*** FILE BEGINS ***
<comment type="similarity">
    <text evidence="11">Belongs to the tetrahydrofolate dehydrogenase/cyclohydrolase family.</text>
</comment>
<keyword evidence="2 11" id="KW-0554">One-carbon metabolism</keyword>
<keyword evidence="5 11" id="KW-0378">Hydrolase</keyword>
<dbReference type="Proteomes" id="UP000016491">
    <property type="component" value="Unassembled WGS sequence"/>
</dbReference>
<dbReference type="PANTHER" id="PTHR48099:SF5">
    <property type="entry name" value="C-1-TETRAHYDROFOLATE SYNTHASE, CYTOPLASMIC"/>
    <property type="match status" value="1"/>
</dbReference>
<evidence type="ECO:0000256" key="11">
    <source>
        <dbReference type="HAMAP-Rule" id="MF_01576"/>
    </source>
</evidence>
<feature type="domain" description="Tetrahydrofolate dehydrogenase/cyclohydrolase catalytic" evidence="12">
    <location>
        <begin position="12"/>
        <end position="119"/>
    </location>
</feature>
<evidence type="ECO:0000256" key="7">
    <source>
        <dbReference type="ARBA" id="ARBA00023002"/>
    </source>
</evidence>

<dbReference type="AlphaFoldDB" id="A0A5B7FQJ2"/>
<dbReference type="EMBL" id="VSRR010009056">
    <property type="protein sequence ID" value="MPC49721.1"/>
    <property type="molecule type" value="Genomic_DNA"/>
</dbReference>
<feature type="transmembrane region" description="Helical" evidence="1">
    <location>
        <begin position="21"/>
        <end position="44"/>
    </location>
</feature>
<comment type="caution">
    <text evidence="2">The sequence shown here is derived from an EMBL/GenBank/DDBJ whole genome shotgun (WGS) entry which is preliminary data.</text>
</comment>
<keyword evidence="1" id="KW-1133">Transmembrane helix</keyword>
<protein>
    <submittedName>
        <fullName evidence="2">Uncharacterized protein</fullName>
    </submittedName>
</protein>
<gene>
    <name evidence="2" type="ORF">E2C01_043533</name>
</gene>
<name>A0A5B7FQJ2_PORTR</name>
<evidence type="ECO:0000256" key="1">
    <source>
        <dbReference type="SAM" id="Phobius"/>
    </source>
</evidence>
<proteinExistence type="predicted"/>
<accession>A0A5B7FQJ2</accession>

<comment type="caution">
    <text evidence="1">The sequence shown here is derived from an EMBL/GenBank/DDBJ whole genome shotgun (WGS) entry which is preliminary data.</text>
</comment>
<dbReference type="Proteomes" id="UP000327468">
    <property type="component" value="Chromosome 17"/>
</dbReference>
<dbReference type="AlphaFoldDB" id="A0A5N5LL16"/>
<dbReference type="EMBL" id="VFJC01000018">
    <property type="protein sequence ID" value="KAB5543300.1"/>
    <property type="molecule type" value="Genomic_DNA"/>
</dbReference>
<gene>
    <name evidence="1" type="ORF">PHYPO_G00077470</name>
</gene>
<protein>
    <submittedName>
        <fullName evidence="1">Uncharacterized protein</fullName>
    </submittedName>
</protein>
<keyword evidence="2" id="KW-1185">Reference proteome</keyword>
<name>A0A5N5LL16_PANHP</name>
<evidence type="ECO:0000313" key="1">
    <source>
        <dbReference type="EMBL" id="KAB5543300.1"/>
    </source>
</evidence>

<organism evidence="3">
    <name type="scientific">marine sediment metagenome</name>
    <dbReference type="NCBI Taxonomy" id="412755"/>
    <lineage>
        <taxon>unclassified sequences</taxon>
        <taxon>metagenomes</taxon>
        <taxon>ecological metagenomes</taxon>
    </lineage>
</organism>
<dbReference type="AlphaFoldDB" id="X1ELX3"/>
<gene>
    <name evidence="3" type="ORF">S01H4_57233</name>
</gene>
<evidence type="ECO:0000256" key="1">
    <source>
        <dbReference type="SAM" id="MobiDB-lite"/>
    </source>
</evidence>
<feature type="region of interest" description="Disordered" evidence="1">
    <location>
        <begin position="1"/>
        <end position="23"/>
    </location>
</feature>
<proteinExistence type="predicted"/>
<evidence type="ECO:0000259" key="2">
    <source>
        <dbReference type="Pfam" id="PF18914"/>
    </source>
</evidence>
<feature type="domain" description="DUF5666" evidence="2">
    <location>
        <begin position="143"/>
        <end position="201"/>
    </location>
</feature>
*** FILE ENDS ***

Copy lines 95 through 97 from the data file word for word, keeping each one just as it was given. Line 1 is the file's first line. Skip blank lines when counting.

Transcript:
<dbReference type="AlphaFoldDB" id="X1ELX3"/>
<gene>
    <name evidence="3" type="ORF">S01H4_57233</name>